Traditionally, scientists have studied brain activity by placing
a few electrodes in the brain and measuring the electrical
signals of the neurons close to the electrodes. This method
is workable for understanding the function of the cortex and
interactions between individual neurons, but it is not suitable
for studying the emerging properties of the nervous system.
It is like viewing a few pixels on a television screen and
trying to figure out the story. Now, with optical methods
and voltage-sensitive dyes, Georgetown University researchers
can visualize the activation in a large area of the neocortex
when the brain is processing sensory information, similar
to watching the whole television screen.
Voltage-sensitive dye is a compound that stains neuronal membrane
and changes its color when the neuron is excited. This allows
Wu to visualize population neuronal activity dynamically in
the cortex and study how individual neurons in the neocortex
interact to generate population neuronal activities that underlie
sensory and motor processing functions. Population activities
are composed of the coordinated activity of up to billions
of neurons. Currently, his team studies how oscillations and
propagating waves can be generated by small ensembles of neocortical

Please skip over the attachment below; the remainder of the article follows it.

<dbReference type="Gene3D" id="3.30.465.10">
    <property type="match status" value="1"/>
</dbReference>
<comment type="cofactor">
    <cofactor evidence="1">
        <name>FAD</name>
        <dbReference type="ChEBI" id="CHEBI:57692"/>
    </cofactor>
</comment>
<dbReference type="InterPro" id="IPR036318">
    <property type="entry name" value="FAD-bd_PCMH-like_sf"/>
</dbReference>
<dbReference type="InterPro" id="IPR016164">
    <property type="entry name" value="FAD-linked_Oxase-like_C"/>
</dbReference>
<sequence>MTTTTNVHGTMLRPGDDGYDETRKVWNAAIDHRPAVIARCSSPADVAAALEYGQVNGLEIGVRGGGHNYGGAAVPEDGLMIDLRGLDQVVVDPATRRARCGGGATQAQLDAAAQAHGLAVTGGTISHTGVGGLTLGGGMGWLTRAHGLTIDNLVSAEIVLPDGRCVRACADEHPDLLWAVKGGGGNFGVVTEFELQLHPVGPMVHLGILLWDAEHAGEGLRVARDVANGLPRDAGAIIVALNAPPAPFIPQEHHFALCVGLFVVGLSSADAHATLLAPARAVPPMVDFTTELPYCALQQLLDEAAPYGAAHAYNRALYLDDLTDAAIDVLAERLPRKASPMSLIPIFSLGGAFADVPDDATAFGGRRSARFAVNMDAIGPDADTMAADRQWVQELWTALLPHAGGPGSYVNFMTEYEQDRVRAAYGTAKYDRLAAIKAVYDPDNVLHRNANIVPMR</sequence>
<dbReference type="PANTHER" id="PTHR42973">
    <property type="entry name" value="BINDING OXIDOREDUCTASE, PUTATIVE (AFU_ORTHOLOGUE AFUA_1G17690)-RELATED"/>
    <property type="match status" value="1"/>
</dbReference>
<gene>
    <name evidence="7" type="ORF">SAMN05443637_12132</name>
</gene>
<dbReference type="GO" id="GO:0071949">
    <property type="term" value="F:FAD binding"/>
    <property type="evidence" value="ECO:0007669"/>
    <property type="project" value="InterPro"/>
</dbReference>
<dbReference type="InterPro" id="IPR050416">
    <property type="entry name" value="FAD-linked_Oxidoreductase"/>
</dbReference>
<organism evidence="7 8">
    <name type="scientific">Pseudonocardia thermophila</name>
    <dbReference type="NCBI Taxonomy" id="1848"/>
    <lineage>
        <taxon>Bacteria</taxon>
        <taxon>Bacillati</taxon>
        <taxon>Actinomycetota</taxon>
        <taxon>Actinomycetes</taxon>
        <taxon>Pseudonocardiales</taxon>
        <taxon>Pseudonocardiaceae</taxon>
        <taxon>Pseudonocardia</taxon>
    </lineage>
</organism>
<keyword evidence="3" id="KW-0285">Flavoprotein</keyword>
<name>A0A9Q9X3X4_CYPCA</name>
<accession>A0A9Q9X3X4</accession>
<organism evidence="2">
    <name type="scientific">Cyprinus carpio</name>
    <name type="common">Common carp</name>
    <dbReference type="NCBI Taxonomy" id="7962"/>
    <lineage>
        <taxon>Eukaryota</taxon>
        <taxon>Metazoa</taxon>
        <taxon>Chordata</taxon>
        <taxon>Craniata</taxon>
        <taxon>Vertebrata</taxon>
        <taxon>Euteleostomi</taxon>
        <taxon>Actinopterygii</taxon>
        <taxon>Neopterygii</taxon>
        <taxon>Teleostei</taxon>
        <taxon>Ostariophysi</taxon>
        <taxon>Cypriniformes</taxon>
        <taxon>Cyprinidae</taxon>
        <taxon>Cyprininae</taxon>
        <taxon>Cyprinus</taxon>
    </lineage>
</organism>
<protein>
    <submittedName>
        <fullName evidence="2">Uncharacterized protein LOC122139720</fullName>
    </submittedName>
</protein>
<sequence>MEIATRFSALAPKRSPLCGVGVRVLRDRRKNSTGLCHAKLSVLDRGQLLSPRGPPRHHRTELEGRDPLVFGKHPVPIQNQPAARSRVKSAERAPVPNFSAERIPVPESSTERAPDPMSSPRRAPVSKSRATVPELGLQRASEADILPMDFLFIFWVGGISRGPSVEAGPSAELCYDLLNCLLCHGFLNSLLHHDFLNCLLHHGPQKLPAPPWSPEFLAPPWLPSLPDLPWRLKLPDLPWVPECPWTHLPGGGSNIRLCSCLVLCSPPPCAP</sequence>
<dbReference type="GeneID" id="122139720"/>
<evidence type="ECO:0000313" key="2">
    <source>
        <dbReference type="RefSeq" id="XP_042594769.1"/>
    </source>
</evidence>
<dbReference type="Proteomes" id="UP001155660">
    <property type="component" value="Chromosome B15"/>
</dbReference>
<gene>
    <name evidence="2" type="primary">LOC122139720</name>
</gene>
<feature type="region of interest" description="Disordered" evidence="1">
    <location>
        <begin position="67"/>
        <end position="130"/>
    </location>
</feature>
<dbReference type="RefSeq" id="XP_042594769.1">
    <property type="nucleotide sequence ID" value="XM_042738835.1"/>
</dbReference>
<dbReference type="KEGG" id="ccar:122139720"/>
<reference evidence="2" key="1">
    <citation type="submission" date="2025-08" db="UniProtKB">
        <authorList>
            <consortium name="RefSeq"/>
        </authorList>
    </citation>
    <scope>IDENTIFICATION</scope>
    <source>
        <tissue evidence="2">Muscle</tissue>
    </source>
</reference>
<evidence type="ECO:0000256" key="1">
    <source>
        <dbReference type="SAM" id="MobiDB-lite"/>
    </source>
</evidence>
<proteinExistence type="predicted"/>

Viewing the spatiotemporal patterns of neuronal population
in the cortex is markedly different from recording individual
neurons. Here the cortical activity is viewed as "population
activity," that can be more complex than the linear addition
of an individual neurons activity. Voltage-sensitive dye and
optical recording techniques give the neuroscientist a new
tool for figuring out how the brain cortex works.
Spiraling Waves in the Brain Shed Light
on Cardiac Fibrillation and Epilepsy
The Georgetown imaging team has uncovered spiraling wave patterns
resembling little hurricanes in the brain. He believes that
this hurricane-like spiral pattern is an emergent behavior
of the network. Just as a metrological hurricane is an emergent
behavior of a large volume of air molecules, if you were to
dissect a hurricane into individual air molecules you would
not find any special process that generates a hurricane. Similarly,
the Georgetown team has found that in the nervous system,
spiral waves are an emergent process of the neuronal population
and there might be no special cellular process attributed
to spirals. But like a hurricane, spiral waves can be a powerful
force for organizing the activity of a neuronal population.
Spirals generated in a small area can send out a powerful
storm that invades large, normal brain areas and starts a